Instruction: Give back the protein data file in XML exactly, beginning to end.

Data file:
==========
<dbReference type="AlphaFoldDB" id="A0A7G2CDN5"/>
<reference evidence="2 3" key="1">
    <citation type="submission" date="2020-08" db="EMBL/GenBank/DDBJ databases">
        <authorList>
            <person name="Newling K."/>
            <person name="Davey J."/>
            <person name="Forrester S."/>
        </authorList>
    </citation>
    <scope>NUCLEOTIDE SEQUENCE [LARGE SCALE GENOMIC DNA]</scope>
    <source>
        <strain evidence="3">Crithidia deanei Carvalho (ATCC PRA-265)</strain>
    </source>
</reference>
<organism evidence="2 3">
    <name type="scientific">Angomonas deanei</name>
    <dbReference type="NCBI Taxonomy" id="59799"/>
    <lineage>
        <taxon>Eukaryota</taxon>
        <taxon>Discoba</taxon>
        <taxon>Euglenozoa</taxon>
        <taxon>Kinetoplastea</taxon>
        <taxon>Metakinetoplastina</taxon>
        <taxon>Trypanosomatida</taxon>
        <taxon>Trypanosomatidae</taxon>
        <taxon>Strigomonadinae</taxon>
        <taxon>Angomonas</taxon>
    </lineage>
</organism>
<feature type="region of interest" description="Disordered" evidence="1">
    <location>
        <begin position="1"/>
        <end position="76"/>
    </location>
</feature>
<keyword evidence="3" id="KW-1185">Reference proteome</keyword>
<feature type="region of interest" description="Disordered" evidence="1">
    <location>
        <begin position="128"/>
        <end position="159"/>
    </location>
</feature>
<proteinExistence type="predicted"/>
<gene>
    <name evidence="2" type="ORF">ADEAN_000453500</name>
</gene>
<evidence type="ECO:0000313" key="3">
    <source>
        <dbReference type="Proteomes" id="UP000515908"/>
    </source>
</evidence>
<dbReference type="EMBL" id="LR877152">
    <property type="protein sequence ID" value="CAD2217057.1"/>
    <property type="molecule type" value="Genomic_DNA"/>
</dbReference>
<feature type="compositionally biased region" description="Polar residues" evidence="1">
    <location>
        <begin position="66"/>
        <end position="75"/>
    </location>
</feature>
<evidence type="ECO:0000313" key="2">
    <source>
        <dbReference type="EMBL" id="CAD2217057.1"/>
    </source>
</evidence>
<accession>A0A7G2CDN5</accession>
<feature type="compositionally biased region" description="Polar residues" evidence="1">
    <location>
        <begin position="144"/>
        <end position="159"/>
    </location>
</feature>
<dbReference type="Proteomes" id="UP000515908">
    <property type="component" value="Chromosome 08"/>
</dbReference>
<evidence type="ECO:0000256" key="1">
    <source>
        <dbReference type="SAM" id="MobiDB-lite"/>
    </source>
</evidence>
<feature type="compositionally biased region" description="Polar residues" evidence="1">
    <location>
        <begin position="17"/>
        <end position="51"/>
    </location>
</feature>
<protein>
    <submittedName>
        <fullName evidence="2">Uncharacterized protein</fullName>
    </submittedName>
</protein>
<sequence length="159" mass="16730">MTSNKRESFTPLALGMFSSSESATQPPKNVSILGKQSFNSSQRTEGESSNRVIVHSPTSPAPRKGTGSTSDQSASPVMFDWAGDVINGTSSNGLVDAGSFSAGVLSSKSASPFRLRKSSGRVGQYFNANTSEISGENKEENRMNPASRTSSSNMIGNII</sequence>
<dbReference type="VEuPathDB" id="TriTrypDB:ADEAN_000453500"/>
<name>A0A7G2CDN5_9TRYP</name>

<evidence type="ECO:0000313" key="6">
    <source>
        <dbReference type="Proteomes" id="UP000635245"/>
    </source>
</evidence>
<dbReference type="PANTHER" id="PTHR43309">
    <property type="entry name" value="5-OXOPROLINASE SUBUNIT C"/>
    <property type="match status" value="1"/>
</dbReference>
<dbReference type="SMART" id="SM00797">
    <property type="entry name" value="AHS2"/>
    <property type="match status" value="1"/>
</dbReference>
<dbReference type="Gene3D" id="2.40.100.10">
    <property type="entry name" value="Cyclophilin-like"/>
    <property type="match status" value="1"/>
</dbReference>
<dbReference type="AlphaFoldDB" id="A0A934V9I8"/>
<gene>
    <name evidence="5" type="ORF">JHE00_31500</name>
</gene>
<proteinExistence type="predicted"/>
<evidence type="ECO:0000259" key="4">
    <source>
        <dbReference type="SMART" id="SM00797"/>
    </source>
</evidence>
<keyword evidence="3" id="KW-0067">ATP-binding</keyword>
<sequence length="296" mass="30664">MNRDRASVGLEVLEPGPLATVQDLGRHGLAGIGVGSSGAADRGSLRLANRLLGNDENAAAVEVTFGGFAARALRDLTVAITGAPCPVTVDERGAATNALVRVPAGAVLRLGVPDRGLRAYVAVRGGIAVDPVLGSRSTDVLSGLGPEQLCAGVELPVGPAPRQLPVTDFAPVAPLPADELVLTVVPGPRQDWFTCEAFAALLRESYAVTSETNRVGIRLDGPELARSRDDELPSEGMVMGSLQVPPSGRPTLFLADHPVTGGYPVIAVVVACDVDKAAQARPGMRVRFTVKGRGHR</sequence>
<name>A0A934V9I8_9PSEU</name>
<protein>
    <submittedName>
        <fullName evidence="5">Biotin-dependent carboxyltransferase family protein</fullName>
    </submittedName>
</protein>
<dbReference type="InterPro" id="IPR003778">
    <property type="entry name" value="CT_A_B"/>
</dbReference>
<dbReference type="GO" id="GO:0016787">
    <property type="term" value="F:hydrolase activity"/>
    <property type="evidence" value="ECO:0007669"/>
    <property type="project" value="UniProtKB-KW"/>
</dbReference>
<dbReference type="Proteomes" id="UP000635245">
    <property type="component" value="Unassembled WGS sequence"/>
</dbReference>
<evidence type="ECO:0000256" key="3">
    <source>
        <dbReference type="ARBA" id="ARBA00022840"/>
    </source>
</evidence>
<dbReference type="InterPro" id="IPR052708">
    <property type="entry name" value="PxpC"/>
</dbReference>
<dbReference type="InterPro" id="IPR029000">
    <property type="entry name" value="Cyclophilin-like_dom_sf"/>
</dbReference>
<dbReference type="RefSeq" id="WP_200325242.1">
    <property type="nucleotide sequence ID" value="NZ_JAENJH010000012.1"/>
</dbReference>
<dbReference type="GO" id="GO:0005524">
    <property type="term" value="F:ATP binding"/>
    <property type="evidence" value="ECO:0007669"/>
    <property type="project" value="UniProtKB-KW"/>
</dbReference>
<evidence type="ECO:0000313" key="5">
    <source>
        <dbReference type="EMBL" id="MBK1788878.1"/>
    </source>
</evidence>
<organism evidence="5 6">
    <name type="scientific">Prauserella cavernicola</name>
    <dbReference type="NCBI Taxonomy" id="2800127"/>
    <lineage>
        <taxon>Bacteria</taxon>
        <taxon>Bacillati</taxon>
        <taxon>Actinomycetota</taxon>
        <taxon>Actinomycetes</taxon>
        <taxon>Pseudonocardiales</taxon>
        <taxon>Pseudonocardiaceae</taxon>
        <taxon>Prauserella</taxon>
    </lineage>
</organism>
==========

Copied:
<dbReference type="AlphaFoldDB" id="A0A7G2CDN5"/>
<reference evidence="2 3" key="1">
    <citation type="submission" date="2020-08" db="EMBL/GenBank/DDBJ databases">
        <authorList>
            <person name="Newling K."/>
            <person name="Davey J."/>
            <person name="Forrester S."/>
        </authorList>
    </citation>
    <scope>NUCLEOTIDE SEQUENCE [LARGE SCALE GENOMIC DNA]</scope>
    <source>
        <strain evidence="3">Crithidia deanei Carvalho (ATCC PRA-265)</strain>
    </source>
</reference>
<organism evidence="2 3">
    <name type="scientific">Angomonas deanei</name>
    <dbReference type="NCBI Taxonomy" id="59799"/>
    <lineage>
        <taxon>Eukaryota</taxon>
        <taxon>Discoba</taxon>
        <taxon>Euglenozoa</taxon>
        <taxon>Kinetoplastea</taxon>
        <taxon>Metakinetoplastina</taxon>
        <taxon>Trypanosomatida</taxon>
        <taxon>Trypanosomatidae</taxon>
        <taxon>Strigomonadinae</taxon>
        <taxon>Angomonas</taxon>
    </lineage>
</organism>
<feature type="region of interest" description="Disordered" evidence="1">
    <location>
        <begin position="1"/>
        <end position="76"/>
    </location>
</feature>
<keyword evidence="3" id="KW-1185">Reference proteome</keyword>
<feature type="region of interest" description="Disordered" evidence="1">
    <location>
        <begin position="128"/>
        <end position="159"/>
    </location>
</feature>
<proteinExistence type="predicted"/>
<gene>
    <name evidence="2" type="ORF">ADEAN_000453500</name>
</gene>
<evidence type="ECO:0000313" key="3">
    <source>
        <dbReference type="Proteomes" id="UP000515908"/>
    </source>
</evidence>
<dbReference type="EMBL" id="LR877152">
    <property type="protein sequence ID" value="CAD2217057.1"/>
    <property type="molecule type" value="Genomic_DNA"/>
</dbReference>
<feature type="compositionally biased region" description="Polar residues" evidence="1">
    <location>
        <begin position="66"/>
        <end position="75"/>
    </location>
</feature>
<evidence type="ECO:0000313" key="2">
    <source>
        <dbReference type="EMBL" id="CAD2217057.1"/>
    </source>
</evidence>
<accession>A0A7G2CDN5</accession>
<feature type="compositionally biased region" description="Polar residues" evidence="1">
    <location>
        <begin position="144"/>
        <end position="159"/>
    </location>
</feature>
<dbReference type="Proteomes" id="UP000515908">
    <property type="component" value="Chromosome 08"/>
</dbReference>
<evidence type="ECO:0000256" key="1">
    <source>
        <dbReference type="SAM" id="MobiDB-lite"/>
    </source>
</evidence>
<feature type="compositionally biased region" description="Polar residues" evidence="1">
    <location>
        <begin position="17"/>
        <end position="51"/>
    </location>
</feature>
<protein>
    <submittedName>
        <fullName evidence="2">Uncharacterized protein</fullName>
    </submittedName>
</protein>
<sequence length="159" mass="16730">MTSNKRESFTPLALGMFSSSESATQPPKNVSILGKQSFNSSQRTEGESSNRVIVHSPTSPAPRKGTGSTSDQSASPVMFDWAGDVINGTSSNGLVDAGSFSAGVLSSKSASPFRLRKSSGRVGQYFNANTSEISGENKEENRMNPASRTSSSNMIGNII</sequence>
<dbReference type="VEuPathDB" id="TriTrypDB:ADEAN_000453500"/>
<name>A0A7G2CDN5_9TRYP</name>

<evidence type="ECO:0000313" key="6">
    <source>
        <dbReference type="Proteomes" id="UP000635245"/>
    </source>
</evidence>
<dbReference type="PANTHER" id="PTHR43309">
    <property type="entry name" value="5-OXOPROLINASE SUBUNIT C"/>
    <property type="match status" value="1"/>
</dbReference>
<dbReference type="SMART" id="SM00797">
    <property type="entry name" value="AHS2"/>
    <property type="match status" value="1"/>
</dbReference>
<dbReference type="Gene3D" id="2.40.100.10">
    <property type="entry name" value="Cyclophilin-like"/>
    <property type="match status" value="1"/>
</dbReference>
<dbReference type="AlphaFoldDB" id="A0A934V9I8"/>
<gene>
    <name evidence="5" type="ORF">JHE00_31500</name>
</gene>
<proteinExistence type="predicted"/>
<evidence type="ECO:0000259" key="4">
    <source>
        <dbReference type="SMART" id="SM00797"/>
    </source>
</evidence>
<keyword evidence="3" id="KW-0067">ATP-binding</keyword>
<sequence length="296" mass="30664">MNRDRASVGLEVLEPGPLATVQDLGRHGLAGIGVGSSGAADRGSLRLANRLLGNDENAAAVEVTFGGFAARALRDLTVAITGAPCPVTVDERGAATNALVRVPAGAVLRLGVPDRGLRAYVAVRGGIAVDPVLGSRSTDVLSGLGPEQLCAGVELPVGPAPRQLPVTDFAPVAPLPADELVLTVVPGPRQDWFTCEAFAALLRESYAVTSETNRVGIRLDGPELARSRDDELPSEGMVMGSLQVPPSGRPTLFLADHPVTGGYPVIAVVVACDVDKAAQARPGMRVRFTVKGRGHR</sequence>
<name>A0A934V9I8_9PSEU</name>
<protein>
    <submittedName>
        <fullName evidence="5">Biotin-dependent carboxyltransferase family protein</fullName>
    </submittedName>
</protein>
<dbReference type="InterPro" id="IPR003778">
    <property type="entry name" value="CT_A_B"/>
</dbReference>
<dbReference type="GO" id="GO:0016787">
    <property type="term" value="F:hydrolase activity"/>
    <property type="evidence" value="ECO:0007669"/>
    <property type="project" value="UniProtKB-KW"/>
</dbReference>
<dbReference type="Proteomes" id="UP000635245">
    <property type="component" value="Unassembled WGS sequence"/>
</dbReference>
<evidence type="ECO:0000256" key="3">
    <source>
        <dbReference type="ARBA" id="ARBA00022840"/>
    </source>
</evidence>
<dbReference type="InterPro" id="IPR052708">
    <property type="entry name" value="PxpC"/>
</dbReference>
<dbReference type="InterPro" id="IPR029000">
    <property type="entry name" value="Cyclophilin-like_dom_sf"/>
</dbReference>
<dbReference type="RefSeq" id="WP_200325242.1">
    <property type="nucleotide sequence ID" value="NZ_JAENJH010000012.1"/>
</dbReference>
<dbReference type="GO" id="GO:0005524">
    <property type="term" value="F:ATP binding"/>
    <property type="evidence" value="ECO:0007669"/>
    <property type="project" value="UniProtKB-KW"/>
</dbReference>
<evidence type="ECO:0000313" key="5">
    <source>
        <dbReference type="EMBL" id="MBK1788878.1"/>
    </source>
</evidence>
<organism evidence="5 6">
    <name type="scientific">Prauserella cavernicola</name>
    <dbReference type="NCBI Taxonomy" id="2800127"/>
    <lineage>
        <taxon>Bacteria</taxon>
        <taxon>Bacillati</taxon>
        <taxon>Actinomycetota</taxon>
        <taxon>Actinomycetes</taxon>
        <taxon>Pseudonocardiales</taxon>
        <taxon>Pseudonocardiaceae</taxon>
        <taxon>Prauserella</taxon>
    </lineage>
</organism>